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Coconut trees, loud music, jobs: Why GFP will back BJP

By Prasanna D Zore
March 12, 2017 22:49 IST
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'We will fight for removing the de-classification of coconut trees.'
'We are going to have our own Sound Act so that Goan people are not hounded by the police when they get married.'
'80 per cent jobs for locals in the private sector, 100 per cent in government.'

Goa: Photograph: Kind courtesy Aditi Bose

The next government in Goa will have a tough task on its hand.

And nobody believes that forming a government with just 13 elected legislators will be a cake walk as Defence Minister Manohar Parrikar, who is slated to be the state's next chief minister, will soon find out.

With the Goa electorate throwing up a hung assembly, giving no clear verdict to either of the two national parties, the Bharatiya Janata Party (13 MLAs) and Congress (17 MLAs), regional parties like the Goa Forward Party, formed just a year ago, which fought the BJP and Congress on the sons of the soil issue, and the Maharashtrawadi Gomantak Party, with three legislators each, are all set to dictate terms to the next Goa government.

In fact, the GFP has already set in motion a process to chalk out a common minimum programme that will include scrapping or amendment of a couple of controversial laws enacted by Manohar Parrikar's previous government and when he moved to the Centre as defence minister, by Laxmikant Parsekar, who stepped into his shoes.

Vijai Sardesai, the leader of GFP's legislature party -- incidentally, party president Prabhakar Timble resigned protesting the decision to support the BJP, saying the GFP had contested the election against the BJP, according to a tweet by journalist Rajdeep Sardesai -- has already sounded the bugle with his list of demands, that he says, will be part of a common minimum programme to be ready in a month's time.

GFP's Vijai Sardesai spoke to's Prasanna D Zore about the issues his party will fight for by acting like a 'watchdog' over the next Goa government.

Interestingly, Sardesai said the GFP have broad-based assurances from Parrikar and Nitin Gadkari about the issues closer to the GFP's heart.

The GFP contested against the BJP, but is now extending its support to the BJP to form a government. Why?

We fought against the BJP, but we also fought against the Congress.

Congress was the B team of the BJP in the constituencies that we have won -- Vijai Sardesai (Fatorda), Vinod Paliencar (Siolim) and Jayesh Salgaonkar (Saligao).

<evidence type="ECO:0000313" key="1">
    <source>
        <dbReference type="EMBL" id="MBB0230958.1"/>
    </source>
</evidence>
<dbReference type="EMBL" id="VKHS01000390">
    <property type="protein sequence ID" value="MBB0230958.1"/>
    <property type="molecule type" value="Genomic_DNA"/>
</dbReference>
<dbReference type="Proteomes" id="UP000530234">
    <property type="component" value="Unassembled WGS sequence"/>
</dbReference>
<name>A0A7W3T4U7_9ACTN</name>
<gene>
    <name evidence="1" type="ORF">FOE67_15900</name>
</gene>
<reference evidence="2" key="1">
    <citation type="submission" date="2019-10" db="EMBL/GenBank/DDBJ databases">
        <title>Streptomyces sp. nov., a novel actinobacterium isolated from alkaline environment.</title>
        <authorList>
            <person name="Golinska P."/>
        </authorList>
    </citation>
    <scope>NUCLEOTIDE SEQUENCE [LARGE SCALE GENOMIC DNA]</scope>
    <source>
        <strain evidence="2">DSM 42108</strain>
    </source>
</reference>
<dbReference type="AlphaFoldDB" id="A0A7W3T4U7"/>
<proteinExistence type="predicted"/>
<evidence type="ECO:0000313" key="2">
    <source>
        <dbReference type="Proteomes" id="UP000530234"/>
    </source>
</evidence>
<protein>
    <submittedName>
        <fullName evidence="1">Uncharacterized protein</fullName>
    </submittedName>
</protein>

The Congress would have been happy if the BJP had won instead of us.

In the circumstances we believe that our agenda of 'Goa, Goenkar, Goenpan' can only be taken forward by a stable state government ably supported by a strong government and backing from the Centre.

Therefore, we have decided to support the BJP government.

By supporting them we have also reminded the people of Goa that we will be the watchdogs for the implementation of the Goa Forward Party's regionalistic agenda by the next government.

What on the GFP's agenda?

Prioritisation of the interests of the sons of the soil.

We have issues with certain state laws that need to be amended for the benefit of the locals.

What are the most important issues for which the GFP will fight for by supporting the next BJP government?

We will fight for removing the de-classification of coconut trees.

The coconut tree was classified as not a tree and was considered equivalent to grass by the erstwhile BJP government.

We will see that the same is immediately reversed.

Will Manohar Parrikar accept this demand?

It will be part of the common minimum programme and we have got assurances from Parrikar and Nitin Gadkari about this issue.

The other important issues that will be spelt out in a common minimum programme within a month of formation of the next BJP government.

What other issues do you have on your agenda?

There is an act called the Madhya Pradesh Sound Act (The Madhya Pradesh Control of Music and Noises Act, Samwat 2008 (Goa Amendment) Bill, 2005) by which loud music is stopped after 10 pm.

We are going to have our own Sound Act or make necessary amendments in the state legislature so that Goan people are not hounded by the police when they get married or make entertainment more freer.

There are many more priorities of the GFP, and one of which is 80 per cent job reservation for locals in the private sector.

We will pitch for 100 per cent reservation for sons of the soil in the government sector; the only exception will be when there is specialisation involved.

We have not discussed in detail, but we have broad-based assurances from Manohar Parrikar and Nitin Gadkari (the Union minister for roads and surface transport) over many of the issues close to our hearts.

Everything will come out in the common minimum programme in a month after the formation of Goa government.

Will the GFP only act as a 'watchdog' over the government and not become part of the Goa government?

Let us see how it goes, but that is the sole prerogative of the chief minister of the state.

Would you want to be part of the government? Would that be also spelt out in your CMP?

Now that we have decided to support the BJP government with three of our MLAs I think there is still time for us to decide on that and for the chief minister also to decide on that.

Let us wait and see how it goes.

We have already submitted our support letter to the Goa governor.

IMAGE: Goa: Photograph: Kind courtesy Aditi Bose

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